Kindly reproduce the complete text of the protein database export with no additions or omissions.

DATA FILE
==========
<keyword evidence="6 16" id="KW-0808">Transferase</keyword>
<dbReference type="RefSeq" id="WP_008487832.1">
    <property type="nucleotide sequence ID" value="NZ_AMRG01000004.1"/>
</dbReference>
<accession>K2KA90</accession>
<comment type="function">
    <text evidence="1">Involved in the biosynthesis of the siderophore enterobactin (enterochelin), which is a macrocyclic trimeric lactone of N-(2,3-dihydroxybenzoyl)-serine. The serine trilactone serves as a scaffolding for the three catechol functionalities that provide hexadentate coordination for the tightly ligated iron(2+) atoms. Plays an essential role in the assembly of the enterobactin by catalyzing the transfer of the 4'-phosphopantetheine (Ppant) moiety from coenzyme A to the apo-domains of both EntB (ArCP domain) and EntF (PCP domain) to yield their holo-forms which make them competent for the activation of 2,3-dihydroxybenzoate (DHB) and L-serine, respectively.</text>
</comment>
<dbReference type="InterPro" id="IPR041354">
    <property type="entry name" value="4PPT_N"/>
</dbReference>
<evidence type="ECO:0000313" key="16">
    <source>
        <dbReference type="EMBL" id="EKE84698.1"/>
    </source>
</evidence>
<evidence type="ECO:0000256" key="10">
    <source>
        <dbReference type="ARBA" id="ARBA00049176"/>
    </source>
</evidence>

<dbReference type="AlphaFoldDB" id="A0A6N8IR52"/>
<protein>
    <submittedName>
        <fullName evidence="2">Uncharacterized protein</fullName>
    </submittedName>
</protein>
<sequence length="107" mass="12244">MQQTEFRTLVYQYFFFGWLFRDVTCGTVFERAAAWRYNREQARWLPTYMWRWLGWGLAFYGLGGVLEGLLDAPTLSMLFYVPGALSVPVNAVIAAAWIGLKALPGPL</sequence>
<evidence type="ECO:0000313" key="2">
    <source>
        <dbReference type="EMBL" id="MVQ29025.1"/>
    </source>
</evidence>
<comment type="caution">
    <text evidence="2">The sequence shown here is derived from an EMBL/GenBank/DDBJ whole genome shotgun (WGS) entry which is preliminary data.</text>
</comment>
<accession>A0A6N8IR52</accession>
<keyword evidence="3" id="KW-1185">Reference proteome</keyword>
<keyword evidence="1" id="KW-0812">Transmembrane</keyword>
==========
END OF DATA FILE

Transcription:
<keyword evidence="6 16" id="KW-0808">Transferase</keyword>
<dbReference type="RefSeq" id="WP_008487832.1">
    <property type="nucleotide sequence ID" value="NZ_AMRG01000004.1"/>
</dbReference>
<accession>K2KA90</accession>
<comment type="function">
    <text evidence="1">Involved in the biosynthesis of the siderophore enterobactin (enterochelin), which is a macrocyclic trimeric lactone of N-(2,3-dihydroxybenzoyl)-serine. The serine trilactone serves as a scaffolding for the three catechol functionalities that provide hexadentate coordination for the tightly ligated iron(2+) atoms. Plays an essential role in the assembly of the enterobactin by catalyzing the transfer of the 4'-phosphopantetheine (Ppant) moiety from coenzyme A to the apo-domains of both EntB (ArCP domain) and EntF (PCP domain) to yield their holo-forms which make them competent for the activation of 2,3-dihydroxybenzoate (DHB) and L-serine, respectively.</text>
</comment>
<dbReference type="InterPro" id="IPR041354">
    <property type="entry name" value="4PPT_N"/>
</dbReference>
<evidence type="ECO:0000313" key="16">
    <source>
        <dbReference type="EMBL" id="EKE84698.1"/>
    </source>
</evidence>
<evidence type="ECO:0000256" key="10">
    <source>
        <dbReference type="ARBA" id="ARBA00049176"/>
    </source>
</evidence>

<dbReference type="AlphaFoldDB" id="A0A6N8IR52"/>
<protein>
    <submittedName>
        <fullName evidence="2">Uncharacterized protein</fullName>
    </submittedName>
</protein>
<sequence length="107" mass="12244">MQQTEFRTLVYQYFFFGWLFRDVTCGTVFERAAAWRYNREQARWLPTYMWRWLGWGLAFYGLGGVLEGLLDAPTLSMLFYVPGALSVPVNAVIAAAWIGLKALPGPL</sequence>
<evidence type="ECO:0000313" key="2">
    <source>
        <dbReference type="EMBL" id="MVQ29025.1"/>
    </source>
</evidence>
<comment type="caution">
    <text evidence="2">The sequence shown here is derived from an EMBL/GenBank/DDBJ whole genome shotgun (WGS) entry which is preliminary data.</text>
</comment>
<accession>A0A6N8IR52</accession>
<keyword evidence="3" id="KW-1185">Reference proteome</keyword>
<keyword evidence="1" id="KW-0812">Transmembrane</keyword>